Robin Ye is UC Dems’ President Emeritus and a graduating fourth-year. Robin is from Portland, Oregon, and he was a 2015 intern for APAICS.
The month of May is national Asian American and Pacific Islander Heritage Month. Asian Americans are among the many designated groups that enjoy commemorative months authorized by Congress, joining African Americans (February), Hispanic Americans (Sep 15-Oct 15) American Indians (November), Jewish Americans (May also!), LGBT Americans (June), and Women (March).
A rather broad category, the category of “Asian American and Pacific Islander” (AAPI) encompasses a wide swath of different cultures, ethnicities, languages, and religions compiled into one census category. The AAPI community consists of most of the Asian continent (excluding North Asian Russians and Siberians, Central Asian Kazahks, Uzbeks, Turkmens, etc. and Middle East peoples) and the Pacific islands of Melanesia (New Guinea, New Caledonia, Vanuatu, Fiji and the Solomon Islands), Micronesia (Marianas, Guam, Wake Island, Palau, Marshall Islands, Kiribati, Nauru and the Federated States of Micronesia) and Polynesia (New Zealand, Hawaiian Islands, Rotuma, Midway Islands, Samoa, American Samoa, Tonga, Tuvalu, Cook Islands, French Polynesia and Easter Island).
In 1978, a Joint Resolution was signed by President Jimmy Carter declaring the first week of May to be Asian/Pacific American Heritage Week. In 1990, Congress expanded the heritage celebration to a month. Presidents Clinton, George W. Bush and Obama have since annually issued proclamations designating May as “Asian/Pacific American Heritage Heritage Month.”
The month of May was chosen to commemorate the first Japanese to immigrate to the United States on May 7, 1843 and to honor “Golden Spike Day” celebrated in May to commemorate the completion of the Transcontinental Railroad. Chinese immigrant and Chinese-American workers together comprised at least 80% of the workforce, earning a monthly salary of $28 compared to their white counterparts, who were given a salary of $35, food, and shelter. Thousands of Chinese died completing the Transcontinental Railroad, which could not have been completed with the sacrifice and hard labor of the first wave of Chinese immigrant workers. May is also fitting because May 6 is also the day President Chester A. Garfield signed the Chinese Exclusion Act of 1882, formally and legally barring Chinese immigrants (and soon thereafter all immigrants of Asian descent) from immigrating to the United States based solely on account of racial and ethnic prejudice.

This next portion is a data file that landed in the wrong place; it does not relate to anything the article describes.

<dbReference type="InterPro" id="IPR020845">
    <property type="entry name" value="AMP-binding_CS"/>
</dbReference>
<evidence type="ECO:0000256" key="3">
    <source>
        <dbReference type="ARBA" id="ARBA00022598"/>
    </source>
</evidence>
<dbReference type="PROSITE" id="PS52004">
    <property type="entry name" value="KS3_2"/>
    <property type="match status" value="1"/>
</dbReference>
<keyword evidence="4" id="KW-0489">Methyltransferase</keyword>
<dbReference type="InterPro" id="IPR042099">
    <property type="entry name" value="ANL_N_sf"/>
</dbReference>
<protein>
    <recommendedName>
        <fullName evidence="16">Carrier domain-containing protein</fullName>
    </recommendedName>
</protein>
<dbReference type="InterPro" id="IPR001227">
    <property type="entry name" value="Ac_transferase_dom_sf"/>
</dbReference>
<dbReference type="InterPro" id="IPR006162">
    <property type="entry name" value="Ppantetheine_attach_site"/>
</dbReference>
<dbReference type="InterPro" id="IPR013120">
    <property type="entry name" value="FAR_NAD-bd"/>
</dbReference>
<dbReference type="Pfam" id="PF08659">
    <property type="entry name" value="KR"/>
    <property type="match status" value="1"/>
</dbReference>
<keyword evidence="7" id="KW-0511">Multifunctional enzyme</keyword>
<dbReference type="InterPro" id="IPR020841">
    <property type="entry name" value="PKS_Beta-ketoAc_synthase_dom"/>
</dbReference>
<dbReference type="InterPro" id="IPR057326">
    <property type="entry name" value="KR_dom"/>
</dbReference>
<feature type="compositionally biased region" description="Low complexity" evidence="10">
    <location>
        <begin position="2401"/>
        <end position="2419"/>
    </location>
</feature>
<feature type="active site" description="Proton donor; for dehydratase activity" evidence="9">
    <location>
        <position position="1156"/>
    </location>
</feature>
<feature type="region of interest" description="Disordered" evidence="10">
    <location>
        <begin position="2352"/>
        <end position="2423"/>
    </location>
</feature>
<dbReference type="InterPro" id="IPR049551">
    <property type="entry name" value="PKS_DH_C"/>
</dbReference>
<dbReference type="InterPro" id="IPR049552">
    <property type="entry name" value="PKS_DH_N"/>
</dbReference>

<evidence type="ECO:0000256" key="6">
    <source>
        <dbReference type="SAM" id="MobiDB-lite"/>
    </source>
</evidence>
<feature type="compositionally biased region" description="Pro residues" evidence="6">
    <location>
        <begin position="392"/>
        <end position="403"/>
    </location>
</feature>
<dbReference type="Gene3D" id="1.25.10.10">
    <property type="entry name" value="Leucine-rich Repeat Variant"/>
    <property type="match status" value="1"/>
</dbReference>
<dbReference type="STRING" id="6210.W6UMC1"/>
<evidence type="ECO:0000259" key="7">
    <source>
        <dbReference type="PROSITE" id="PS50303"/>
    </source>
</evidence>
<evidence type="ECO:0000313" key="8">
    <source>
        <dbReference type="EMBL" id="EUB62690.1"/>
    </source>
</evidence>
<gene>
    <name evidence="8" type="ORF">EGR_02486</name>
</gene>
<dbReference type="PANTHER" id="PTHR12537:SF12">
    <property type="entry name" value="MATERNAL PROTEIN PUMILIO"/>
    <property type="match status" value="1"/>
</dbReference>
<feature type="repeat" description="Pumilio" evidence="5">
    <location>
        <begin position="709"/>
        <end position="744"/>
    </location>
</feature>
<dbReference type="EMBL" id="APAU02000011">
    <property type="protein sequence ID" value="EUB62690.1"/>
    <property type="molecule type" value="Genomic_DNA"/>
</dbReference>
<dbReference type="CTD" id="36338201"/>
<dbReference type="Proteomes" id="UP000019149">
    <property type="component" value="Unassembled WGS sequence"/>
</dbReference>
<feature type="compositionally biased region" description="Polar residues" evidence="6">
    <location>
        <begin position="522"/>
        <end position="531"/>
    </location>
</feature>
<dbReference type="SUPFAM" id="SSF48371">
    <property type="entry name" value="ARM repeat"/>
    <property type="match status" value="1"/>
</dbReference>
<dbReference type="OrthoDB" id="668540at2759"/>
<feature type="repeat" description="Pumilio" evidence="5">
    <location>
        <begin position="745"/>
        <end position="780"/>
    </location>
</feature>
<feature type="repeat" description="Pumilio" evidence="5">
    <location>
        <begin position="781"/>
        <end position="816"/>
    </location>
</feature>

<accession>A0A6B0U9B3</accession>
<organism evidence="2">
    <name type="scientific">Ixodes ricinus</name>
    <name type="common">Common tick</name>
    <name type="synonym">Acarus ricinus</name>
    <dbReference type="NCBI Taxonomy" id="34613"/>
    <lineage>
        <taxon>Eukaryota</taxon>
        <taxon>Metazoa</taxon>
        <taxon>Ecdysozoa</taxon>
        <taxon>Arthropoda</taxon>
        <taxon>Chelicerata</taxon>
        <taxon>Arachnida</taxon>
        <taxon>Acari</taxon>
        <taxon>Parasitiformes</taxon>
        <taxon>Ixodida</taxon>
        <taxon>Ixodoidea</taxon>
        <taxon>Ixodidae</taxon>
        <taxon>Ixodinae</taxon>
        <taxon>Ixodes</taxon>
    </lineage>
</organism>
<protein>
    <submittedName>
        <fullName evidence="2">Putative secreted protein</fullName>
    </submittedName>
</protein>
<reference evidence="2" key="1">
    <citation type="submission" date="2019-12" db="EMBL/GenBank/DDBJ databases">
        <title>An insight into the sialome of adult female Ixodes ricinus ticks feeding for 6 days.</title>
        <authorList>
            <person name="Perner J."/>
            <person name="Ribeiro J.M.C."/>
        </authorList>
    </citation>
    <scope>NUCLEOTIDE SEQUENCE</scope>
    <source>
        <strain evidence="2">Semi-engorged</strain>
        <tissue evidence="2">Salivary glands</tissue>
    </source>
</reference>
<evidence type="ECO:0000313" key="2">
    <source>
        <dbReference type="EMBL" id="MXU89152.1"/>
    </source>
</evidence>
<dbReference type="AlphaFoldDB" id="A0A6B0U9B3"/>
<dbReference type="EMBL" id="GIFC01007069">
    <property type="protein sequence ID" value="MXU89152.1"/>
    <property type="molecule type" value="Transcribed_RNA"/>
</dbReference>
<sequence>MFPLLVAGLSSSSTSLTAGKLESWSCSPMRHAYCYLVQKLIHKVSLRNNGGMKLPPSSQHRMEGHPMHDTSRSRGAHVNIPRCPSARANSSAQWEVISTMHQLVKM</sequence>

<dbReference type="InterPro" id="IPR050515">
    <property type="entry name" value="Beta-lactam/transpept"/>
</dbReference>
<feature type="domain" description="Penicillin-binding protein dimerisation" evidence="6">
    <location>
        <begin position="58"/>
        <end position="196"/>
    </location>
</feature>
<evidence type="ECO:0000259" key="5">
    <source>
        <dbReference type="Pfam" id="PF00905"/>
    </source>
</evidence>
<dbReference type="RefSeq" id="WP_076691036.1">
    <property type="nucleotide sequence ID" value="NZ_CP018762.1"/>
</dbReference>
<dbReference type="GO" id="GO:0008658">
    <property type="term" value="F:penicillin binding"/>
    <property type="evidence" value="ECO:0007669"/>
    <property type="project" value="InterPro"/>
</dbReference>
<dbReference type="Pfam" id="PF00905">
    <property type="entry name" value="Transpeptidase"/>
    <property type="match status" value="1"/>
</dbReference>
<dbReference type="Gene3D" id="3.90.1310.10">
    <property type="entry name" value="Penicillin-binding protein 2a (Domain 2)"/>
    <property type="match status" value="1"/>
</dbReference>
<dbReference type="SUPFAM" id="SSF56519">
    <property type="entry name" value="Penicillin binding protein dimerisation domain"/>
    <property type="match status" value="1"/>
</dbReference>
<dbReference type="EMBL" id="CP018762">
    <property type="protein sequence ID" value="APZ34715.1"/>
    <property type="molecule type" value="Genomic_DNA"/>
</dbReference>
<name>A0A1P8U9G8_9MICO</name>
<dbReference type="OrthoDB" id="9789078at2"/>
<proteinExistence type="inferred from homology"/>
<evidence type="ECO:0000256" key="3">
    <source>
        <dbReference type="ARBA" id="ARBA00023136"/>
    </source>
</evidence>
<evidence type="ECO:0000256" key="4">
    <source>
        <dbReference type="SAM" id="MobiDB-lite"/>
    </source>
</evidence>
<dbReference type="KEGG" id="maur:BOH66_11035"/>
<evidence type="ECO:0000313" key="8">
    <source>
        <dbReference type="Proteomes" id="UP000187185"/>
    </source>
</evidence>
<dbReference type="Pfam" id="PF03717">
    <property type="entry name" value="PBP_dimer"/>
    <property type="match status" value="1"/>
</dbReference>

Chinese and Asian exclusion would continue until the Exclusion Act was repealed in 1943. However, the quota for the entire country of China would remain at 105 people until 1965.
Today, In the United States, based on 2013 population estimates, there are an estimated 19.4 million U.S. residents who were Asian, either one race in combination with other races, representing almost 5.7% of the more than 318 million total population. Asian Americans are the fastest-growing minority in the U.S. and have surpassed Hispanics as the largest incoming immigrant group in the U.S.
Politicians are taking notice. As recently as May 4, 2016, both President Barack Obama and Democratic Presidential Candidate Hillary Clinton both made remarks at the annual Asian Pacific American Institute for Congressional Studies (APAICS) Gala Awards Dinner. Full video and transcripts of his remarks President Obama’s remarks are linked.
In March, APAICS also released two resources “showcasing the growing participation of Asian American and Pacific Islanders (AAPI) in the political process.” The two resources included were the 2016 Asian American and Pacific Islander Candidates infographic noting the breakdown of the 2016 cycle AAPI candidates and the APAICS Political Database, the first and only database of currently elected AAPI officials.
Lastly, on May 3, NBCNews released a great expose series on “50 Asian American and Pacific Islanders of the Obama Administration”, with interviews showcasing AAPI officials at the deputy and management level.
Here’s to hoping there’s more great coverage and recognition this month for the achievements, contributions, and sacrifices of the Asian American and Pacific Islander community!